Project Summaries

11-800TX  Project Manager: J. M. Reeves

THE COST AND FLOW PATTERN IMPACTS OF ALTERNATIVE COTTON FUTURES DELIVERY POINTS IN TEXAS

John R.C. Robinson, Texas A&M University

The overall objective of this research is to evaluate alternative cotton flow and delivery points on local prices, in addition to flows and aggregate costs. Specifically, there will be an analysis of the cost, flow and pricing impacts of alternative U.S. cotton futures delivery point combinations with a focus on alternative Texas delivery points, including various combinations of Dallas/Fort Worth (DFW), Galveston, Houston, and Lubbock. The results will allow judgments as to how any particular combination of delivery points affects the aggregate shipping/handling costs (and thus competitiveness) of the U.S. cotton industry.

Texas is the number one cotton producing state in the U.S. and the U.S. is third largest producer in the world. In recent years, the U.S. has produced about 20% of world supply. Around 80% is exported and the remainder is consumed in the U.S. The international markets are located throughout the world, but primarily Asia. Thus, a significant majority of both U.S. and Texas production is dependent on foreign markets that can only be accessed with long-haul transportation services. The proximity of foreign suppliers (India) to the Far East is a threat to the competitiveness of U.S. cotton. Shipping and handling efficiency is a critical area of research for the U.S. cotton industry.

The analysis applied a spatial, intertemporal equilibrium model of the international cotton industry that includes substantial detail on domestic and international transportation. The effects of the increasing warehouse capacity at the DFW delivery point location was determined by adjusting DFW warehouse capacity over a range of levels, reflecting the gradual expected increase over time. The model results were consistent in that as new capacity is added at DFW, the resulting economic solution is for more U.S. supply to be allocated through DFW at the expense of other U.S. warehouses. On average, small amounts of supply are being reduced from all other U.S. warehouses. For example, for all other Texas and Oklahoma warehouses, each 100,000 bale increase in DFW capacity results in roughly a half percent decrease in supply at these other warehouses. For most of U.S. warehouses outside Texas, there is a quarter percent decrease in supply for every 100,000 bale increase in Texas supply. As the capacity of DFW increases, U.S. exports actually increase in response to a more competitive supply path. This results in a very slight decrease in U.S. cotton prices, ca. 38 cents per bale for every 100,000 bale increase in DFW capacity.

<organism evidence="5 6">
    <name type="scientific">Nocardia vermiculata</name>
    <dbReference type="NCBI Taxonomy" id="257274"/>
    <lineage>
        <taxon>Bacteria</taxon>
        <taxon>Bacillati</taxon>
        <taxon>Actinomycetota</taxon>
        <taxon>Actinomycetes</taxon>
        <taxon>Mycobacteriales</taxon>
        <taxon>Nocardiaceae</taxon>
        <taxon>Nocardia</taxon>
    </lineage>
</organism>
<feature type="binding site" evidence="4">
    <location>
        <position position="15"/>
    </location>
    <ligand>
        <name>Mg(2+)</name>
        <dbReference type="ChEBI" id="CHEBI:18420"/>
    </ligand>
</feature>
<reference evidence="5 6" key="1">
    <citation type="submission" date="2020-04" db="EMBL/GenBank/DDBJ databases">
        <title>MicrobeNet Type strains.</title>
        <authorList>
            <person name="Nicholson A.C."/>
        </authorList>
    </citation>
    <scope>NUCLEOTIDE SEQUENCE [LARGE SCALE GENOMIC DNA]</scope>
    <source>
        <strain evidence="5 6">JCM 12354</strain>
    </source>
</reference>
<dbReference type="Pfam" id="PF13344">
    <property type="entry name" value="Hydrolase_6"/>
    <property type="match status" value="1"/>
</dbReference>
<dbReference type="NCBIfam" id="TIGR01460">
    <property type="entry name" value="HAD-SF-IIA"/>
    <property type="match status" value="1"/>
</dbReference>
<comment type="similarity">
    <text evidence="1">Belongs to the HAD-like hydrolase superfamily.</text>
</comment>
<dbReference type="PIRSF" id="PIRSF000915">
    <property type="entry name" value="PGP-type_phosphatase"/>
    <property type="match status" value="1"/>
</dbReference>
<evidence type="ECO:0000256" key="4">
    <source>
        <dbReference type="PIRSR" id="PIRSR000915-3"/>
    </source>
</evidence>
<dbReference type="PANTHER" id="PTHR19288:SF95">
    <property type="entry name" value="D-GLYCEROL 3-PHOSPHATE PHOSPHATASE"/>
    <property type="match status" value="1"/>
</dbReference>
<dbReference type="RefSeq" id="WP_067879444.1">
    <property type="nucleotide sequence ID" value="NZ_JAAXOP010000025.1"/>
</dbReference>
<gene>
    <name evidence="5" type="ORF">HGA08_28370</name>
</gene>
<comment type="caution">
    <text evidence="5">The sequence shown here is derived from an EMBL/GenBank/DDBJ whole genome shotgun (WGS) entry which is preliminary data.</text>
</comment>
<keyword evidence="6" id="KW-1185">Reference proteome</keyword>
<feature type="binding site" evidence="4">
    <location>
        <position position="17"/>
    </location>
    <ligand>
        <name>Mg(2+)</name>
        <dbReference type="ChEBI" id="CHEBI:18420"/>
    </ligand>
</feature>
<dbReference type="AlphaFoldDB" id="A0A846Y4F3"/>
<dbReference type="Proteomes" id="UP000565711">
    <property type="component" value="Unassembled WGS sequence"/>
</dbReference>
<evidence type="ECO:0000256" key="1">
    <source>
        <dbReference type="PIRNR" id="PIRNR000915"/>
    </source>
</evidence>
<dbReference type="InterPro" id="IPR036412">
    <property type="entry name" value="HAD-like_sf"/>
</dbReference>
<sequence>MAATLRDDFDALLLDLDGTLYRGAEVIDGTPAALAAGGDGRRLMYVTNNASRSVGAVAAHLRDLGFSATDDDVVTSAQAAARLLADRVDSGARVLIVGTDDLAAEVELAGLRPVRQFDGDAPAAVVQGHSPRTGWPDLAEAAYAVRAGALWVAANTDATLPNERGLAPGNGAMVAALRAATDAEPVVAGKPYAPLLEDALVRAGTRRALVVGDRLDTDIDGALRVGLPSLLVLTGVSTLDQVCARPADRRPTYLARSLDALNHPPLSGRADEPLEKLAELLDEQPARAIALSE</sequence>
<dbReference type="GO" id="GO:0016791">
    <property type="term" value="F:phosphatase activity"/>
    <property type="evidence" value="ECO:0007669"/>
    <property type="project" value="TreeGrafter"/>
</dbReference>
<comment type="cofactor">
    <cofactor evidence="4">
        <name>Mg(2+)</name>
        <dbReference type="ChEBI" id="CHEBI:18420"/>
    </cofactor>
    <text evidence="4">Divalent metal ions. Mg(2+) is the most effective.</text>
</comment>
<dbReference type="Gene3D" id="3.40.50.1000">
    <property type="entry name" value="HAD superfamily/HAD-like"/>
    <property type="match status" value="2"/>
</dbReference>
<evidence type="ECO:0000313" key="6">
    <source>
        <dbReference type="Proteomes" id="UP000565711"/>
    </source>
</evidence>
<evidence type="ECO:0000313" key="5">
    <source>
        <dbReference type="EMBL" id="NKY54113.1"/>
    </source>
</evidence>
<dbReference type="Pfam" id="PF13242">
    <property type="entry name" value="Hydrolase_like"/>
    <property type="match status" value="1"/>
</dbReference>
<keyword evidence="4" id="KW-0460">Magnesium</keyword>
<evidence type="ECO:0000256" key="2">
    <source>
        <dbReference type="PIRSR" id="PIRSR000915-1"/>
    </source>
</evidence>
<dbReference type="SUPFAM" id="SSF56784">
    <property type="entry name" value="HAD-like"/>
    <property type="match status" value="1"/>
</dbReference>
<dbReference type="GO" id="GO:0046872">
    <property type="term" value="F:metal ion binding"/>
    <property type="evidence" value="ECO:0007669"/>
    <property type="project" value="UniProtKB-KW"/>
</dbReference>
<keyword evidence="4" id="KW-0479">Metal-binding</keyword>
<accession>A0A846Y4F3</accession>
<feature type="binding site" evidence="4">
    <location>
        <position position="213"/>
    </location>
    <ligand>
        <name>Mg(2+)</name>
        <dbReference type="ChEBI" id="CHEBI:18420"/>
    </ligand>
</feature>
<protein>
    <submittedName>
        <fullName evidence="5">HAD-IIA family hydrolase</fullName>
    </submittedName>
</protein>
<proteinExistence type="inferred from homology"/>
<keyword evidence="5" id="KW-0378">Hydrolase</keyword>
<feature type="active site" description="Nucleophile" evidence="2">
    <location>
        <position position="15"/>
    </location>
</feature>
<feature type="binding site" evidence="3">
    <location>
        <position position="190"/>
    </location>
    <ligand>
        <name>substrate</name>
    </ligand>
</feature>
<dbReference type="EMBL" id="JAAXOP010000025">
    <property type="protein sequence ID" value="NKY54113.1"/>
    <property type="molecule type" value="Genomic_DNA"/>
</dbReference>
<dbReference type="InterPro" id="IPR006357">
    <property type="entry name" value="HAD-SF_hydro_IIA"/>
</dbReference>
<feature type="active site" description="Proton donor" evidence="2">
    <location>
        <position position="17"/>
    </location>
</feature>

The effect of greater cost efficiency implies that U.S. exports are more competitive, and hence more is exported and the aggregate export value increases. As warehouse capacity expands in DFW, the aggregate cost of exporting U.S. cotton should decrease, and U.S. cotton should be more competitive. As of December 2013, New Orleans will be eliminated as a delivery point for U.S. cotton and Dallas will be added.

 

Project Year: 2012
 

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